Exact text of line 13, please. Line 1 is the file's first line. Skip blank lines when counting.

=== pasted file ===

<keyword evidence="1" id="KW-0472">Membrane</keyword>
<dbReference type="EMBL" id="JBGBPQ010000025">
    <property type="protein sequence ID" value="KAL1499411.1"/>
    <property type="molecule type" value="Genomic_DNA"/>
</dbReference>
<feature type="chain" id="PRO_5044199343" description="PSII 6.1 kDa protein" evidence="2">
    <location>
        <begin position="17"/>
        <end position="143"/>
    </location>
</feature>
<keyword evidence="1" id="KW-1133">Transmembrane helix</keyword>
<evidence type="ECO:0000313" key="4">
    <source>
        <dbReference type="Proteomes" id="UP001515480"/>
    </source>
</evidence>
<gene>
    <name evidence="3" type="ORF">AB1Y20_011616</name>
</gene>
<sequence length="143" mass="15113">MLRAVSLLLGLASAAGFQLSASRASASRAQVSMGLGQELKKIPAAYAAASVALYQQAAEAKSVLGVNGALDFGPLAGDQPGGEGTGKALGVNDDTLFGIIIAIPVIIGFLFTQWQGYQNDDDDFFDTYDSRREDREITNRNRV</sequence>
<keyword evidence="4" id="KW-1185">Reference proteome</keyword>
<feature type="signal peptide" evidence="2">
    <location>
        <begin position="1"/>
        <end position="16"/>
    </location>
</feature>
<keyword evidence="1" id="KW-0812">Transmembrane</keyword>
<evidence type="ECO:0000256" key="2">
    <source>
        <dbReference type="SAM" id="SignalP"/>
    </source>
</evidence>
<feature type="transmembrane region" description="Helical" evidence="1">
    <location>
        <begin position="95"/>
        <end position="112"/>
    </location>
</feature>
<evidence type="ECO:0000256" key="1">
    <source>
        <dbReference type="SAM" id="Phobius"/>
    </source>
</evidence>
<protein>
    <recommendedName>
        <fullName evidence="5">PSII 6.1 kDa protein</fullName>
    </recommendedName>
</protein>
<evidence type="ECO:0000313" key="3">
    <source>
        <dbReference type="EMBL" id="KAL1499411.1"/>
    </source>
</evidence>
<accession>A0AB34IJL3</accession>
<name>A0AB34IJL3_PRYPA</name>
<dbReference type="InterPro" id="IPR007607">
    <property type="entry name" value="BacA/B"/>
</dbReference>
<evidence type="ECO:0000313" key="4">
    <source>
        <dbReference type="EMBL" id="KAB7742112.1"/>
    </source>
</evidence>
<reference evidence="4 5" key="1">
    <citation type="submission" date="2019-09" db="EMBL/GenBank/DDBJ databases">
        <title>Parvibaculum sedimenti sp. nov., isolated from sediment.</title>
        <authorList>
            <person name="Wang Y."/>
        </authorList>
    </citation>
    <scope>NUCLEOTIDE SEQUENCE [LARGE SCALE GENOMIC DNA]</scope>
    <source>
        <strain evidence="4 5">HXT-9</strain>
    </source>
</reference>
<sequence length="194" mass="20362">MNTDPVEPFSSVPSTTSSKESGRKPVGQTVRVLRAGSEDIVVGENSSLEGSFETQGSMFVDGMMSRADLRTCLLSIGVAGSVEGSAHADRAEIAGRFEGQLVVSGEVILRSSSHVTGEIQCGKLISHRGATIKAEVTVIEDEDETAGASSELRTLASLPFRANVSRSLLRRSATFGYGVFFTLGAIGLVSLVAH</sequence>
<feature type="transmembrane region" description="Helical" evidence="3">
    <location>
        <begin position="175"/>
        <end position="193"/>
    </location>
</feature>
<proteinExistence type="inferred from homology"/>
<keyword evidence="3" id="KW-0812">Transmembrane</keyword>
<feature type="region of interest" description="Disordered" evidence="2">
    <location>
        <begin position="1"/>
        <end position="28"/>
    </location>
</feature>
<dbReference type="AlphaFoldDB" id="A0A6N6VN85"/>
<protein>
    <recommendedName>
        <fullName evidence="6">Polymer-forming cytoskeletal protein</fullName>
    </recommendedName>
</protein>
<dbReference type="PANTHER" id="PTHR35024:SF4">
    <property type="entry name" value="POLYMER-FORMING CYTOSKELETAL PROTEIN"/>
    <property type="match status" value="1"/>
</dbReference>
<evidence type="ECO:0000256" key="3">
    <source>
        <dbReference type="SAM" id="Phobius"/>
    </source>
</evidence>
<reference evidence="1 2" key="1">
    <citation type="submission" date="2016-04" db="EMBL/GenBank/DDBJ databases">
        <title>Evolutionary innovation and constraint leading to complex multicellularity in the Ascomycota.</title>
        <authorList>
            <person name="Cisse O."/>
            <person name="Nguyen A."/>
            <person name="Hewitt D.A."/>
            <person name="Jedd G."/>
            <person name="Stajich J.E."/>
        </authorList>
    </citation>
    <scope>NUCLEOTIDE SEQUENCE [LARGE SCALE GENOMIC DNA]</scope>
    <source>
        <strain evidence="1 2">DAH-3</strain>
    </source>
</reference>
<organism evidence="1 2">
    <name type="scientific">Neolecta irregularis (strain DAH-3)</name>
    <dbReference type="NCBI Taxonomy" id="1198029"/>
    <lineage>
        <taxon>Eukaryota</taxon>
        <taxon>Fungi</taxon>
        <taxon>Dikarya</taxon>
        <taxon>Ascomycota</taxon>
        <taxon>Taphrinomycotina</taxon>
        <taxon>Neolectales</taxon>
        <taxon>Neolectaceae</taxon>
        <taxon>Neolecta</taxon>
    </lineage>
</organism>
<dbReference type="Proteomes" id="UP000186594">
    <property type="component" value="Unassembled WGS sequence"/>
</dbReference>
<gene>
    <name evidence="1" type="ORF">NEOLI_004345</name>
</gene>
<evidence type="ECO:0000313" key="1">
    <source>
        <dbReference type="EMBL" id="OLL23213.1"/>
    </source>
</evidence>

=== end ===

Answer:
<evidence type="ECO:0000313" key="4">